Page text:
# $\frac{1}{3a^2+1}+\frac{1}{3b^2+1}+\frac{1}{3c^2+1}+\frac{1}{3d^2+1} \geq \frac{16}{7}$

Let $a,b,c,d >0$ and $a+b+c+d=2$. Prove this: $$\frac{1}{3a^2+1}+\frac{1}{3b^2+1}+\frac{1}{3c^2+1}+\frac{1}{3d^2+1} \geq \frac{16}{7}$$

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Remark: $16/7$ is what you get when $a=b=c=d=1/2$. – 1015 Jan 2 '13 at 15:45
That value is also assumed at $a=0$, $b=c=d=2/3$. Essentially, $1/(3x^2+1)$ is concave in $[1/3,2]$ so if $a,b,c,d\geq 1/3$ it is minimized when $a=b=c=d$, but then you have to deal with the case where some are in $[0,1/3]$ – Thomas Andrews Jan 2 '13 at 17:02
It's pretty easy to show if $a,b,c\in[0,1/3]$ and $d=2-a-b-c$ then $f(a)+f(b)+f(c)+f(d)\geq 3f(1/3)+f(2) > 16/7$. So we can reduce to the case where at most $2$ of $a,b,c,d$ are in $[0,1/3)$ and the values outside that interval are equal (again by concavity.) – Thomas Andrews Jan 2 '13 at 17:13
I think it's can be solved by Cauchy Schwarz by nice solution but i can't find it now – Haruboy15 Jan 3 '13 at 15:13

This is a brute force approach.

First, let's show it for $a,b,c,d\geq 0$, since it is true in that case, too, and this set is compact, so if there is a minimum, it is reached somwhere.

Let $f(x)=\frac{1}{3x^2+1}$. Then $f''(x)=\frac{6(9x^2-1)}{(3x^2+1)^3}$. So $f(x)$ is convex on $[1/3,2]$. In particular, if $a,b,c,d\geq 1/3$ then $$f(a)+f(b)+f(c)+f(d)\geq 4f\left(\frac{a+b+c+d}4\right)=4f\left(\frac 1 2\right) = \frac{16}7$$

So, to find a counter-example, we need some of $a,b,c,d$ to be in $[0,1/3)$. For now, assume $a\leq b\leq c\leq d$. By convexity of $f(x)$, we can assume that any values $\geq 1/3$ are equal.

It can be shown pretty directly that if $a,b,c<1/3$ and $d=2-(a+b+c)$ that: $$f(a)+f(b)+f(c)+f(d)\geq f(1/3)+f(1/3)+f(1/3)+f(2) > 16/7$$

So, if $f(a)+f(b)+f(c)+f(d)$ takes any value smaller than $16/7$, it must be with:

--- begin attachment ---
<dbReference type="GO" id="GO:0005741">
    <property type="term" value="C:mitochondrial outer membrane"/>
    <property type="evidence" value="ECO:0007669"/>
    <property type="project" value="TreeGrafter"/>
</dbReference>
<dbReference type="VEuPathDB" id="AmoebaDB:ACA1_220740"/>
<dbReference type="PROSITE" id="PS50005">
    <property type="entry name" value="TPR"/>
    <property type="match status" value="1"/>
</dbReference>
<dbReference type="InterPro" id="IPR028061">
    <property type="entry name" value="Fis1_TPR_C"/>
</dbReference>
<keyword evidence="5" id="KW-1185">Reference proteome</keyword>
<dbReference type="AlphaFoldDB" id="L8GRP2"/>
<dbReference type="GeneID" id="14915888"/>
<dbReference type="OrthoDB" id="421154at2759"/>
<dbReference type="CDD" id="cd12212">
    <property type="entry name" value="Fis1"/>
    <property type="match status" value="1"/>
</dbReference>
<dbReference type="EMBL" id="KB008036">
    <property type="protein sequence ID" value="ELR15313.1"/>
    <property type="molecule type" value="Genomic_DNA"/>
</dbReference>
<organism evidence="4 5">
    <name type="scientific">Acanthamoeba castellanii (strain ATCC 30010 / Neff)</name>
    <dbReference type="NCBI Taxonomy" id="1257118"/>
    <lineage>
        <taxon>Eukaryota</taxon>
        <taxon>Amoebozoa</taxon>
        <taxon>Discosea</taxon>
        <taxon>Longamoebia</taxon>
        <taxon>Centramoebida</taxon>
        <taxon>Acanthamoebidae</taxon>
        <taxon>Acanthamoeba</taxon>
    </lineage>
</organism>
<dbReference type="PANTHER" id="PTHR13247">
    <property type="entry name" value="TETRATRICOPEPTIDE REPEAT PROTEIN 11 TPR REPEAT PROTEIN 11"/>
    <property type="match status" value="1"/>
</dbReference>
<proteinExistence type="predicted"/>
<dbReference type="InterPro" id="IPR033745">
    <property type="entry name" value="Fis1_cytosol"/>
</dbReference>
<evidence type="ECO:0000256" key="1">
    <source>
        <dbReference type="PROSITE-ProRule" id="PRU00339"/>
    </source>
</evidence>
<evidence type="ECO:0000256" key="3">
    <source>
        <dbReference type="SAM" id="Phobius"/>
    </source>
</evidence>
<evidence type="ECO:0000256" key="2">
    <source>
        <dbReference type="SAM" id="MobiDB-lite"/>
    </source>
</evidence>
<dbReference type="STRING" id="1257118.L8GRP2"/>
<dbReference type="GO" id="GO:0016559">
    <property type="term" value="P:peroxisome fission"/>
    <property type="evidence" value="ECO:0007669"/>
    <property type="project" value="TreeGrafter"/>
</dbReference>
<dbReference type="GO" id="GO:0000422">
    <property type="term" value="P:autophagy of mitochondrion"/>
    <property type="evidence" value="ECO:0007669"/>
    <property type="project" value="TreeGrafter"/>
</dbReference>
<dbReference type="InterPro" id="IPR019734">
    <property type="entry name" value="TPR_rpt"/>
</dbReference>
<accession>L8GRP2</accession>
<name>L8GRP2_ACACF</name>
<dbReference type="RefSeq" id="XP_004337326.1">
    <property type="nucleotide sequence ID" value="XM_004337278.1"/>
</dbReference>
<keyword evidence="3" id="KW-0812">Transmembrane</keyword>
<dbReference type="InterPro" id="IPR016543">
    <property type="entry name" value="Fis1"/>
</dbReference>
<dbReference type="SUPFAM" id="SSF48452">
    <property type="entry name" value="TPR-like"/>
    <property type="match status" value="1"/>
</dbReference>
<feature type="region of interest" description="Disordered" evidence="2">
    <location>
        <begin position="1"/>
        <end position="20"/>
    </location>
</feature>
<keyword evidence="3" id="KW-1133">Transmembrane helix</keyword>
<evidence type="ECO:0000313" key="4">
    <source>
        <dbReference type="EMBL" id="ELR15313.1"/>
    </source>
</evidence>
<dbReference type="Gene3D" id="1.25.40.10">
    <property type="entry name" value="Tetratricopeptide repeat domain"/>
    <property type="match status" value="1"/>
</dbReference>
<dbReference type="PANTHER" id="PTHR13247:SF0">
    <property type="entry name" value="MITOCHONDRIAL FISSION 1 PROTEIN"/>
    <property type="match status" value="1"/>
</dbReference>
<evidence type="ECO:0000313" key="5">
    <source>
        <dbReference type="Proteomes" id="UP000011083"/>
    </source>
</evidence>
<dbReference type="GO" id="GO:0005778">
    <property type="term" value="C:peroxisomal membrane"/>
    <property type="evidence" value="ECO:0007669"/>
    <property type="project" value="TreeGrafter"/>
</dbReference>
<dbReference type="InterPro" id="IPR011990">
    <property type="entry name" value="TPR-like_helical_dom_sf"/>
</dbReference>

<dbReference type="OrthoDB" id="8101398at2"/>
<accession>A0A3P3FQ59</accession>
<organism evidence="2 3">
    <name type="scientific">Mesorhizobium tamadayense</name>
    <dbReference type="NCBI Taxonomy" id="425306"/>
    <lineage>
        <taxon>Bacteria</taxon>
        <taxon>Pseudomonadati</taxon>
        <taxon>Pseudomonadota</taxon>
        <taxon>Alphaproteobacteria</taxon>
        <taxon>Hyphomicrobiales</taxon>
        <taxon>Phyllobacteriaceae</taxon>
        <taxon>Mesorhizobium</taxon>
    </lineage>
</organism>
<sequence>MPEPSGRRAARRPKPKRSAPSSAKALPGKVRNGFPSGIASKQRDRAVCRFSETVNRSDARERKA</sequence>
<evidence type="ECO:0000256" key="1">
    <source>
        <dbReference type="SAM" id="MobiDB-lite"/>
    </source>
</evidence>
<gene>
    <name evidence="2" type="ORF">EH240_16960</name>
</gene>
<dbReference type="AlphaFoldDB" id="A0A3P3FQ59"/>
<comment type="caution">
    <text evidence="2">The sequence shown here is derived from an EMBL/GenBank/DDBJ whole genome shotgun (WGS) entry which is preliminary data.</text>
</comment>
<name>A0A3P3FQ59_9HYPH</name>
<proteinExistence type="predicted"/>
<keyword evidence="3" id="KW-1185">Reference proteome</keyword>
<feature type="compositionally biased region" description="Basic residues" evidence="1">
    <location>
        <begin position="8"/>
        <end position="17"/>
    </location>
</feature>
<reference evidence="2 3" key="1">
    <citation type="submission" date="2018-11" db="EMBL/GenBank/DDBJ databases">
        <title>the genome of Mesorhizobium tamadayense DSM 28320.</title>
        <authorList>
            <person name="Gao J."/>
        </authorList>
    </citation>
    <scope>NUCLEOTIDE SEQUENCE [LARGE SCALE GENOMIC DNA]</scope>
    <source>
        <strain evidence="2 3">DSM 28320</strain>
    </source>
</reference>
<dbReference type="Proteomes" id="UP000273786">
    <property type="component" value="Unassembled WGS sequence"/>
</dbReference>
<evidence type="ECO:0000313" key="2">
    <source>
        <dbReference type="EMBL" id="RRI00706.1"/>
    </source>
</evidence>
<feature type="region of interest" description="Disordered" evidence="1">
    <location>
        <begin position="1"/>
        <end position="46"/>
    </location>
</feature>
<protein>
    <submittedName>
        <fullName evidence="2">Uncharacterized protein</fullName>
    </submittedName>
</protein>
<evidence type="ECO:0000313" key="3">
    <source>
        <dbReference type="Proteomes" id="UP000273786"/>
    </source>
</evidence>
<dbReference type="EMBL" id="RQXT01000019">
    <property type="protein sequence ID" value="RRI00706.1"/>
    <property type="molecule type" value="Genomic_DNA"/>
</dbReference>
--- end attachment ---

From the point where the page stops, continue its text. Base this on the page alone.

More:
$$a<1/3, c=d\geq 1/3$$

Now, if $a,b\in (0,1/3)$, then consider $f(a-\delta)+f(b+\delta)$ for small $\delta>0$. By the intermediate value theorem, $f(a-\delta) = f(a) - f'(a_0)\delta$ for some $a-\delta<a_0<a$ and $f(b+\delta) = f(b)+f'(b_0)\delta$ for some $b<b_0<b+\delta$. So $$f(a-\delta) + f(b+\delta) = f(a)+f(b) + \delta(f'(b_0)-f'(a_0))$$ Since $f''$ is negative on $(0,1/3)$, and $b_0>a_0$, then $f'(b_0)<f'(a_0)$, so we get:

$$f(a+\delta)+f(b-\delta) < f(a)+f(b)$$

So if there is a minimum reached with $0\leq a\leq b\leq 1/3$, then that minimum must be reached with either $a=0$ or $b=1/3$. But once $b\in[1/3,2]$, it is in the region of convexity, so we can get a miminum with $a\in[0,1/3)$ and $b=c=d$.

So we've reduced the cases to:

$$a=0\leq b < 1/3 <c=d=1-\frac{b}{2}$$

and

$$0\leq a < 1/3 < b=c=d=\frac{2-a}{3}$$

Note the minimum is actually reached when $a=0$ and $b=c=d=2/3$, so we have to take care with each of these cases. We essentially need to minimize the two formulas:

$$1+f(b) + 2f\left(1-\frac{b}{2}\right), 0\leq b<1/3$$

and $$f(a) + 3f\left(\frac{2-a}{3}\right), 0\leq a< 1/3$$

The fact that the first is minimized when $b=1/3$ and the second when $a=0$ are not obvious to me, but that is what Wolfram Alpha says. We compute from there see we get at least $16/7$ in both cases.

Given that the region $a,b,c,d\geq 0$ and $a+b+c+d=2$ is a regular tetrahedron, and the minimum value is assumed at the center of mass and at the centers of the faces, it seems like you might be able to make a geometric argument, rather than this brute force approach. I'm just not seeing it.

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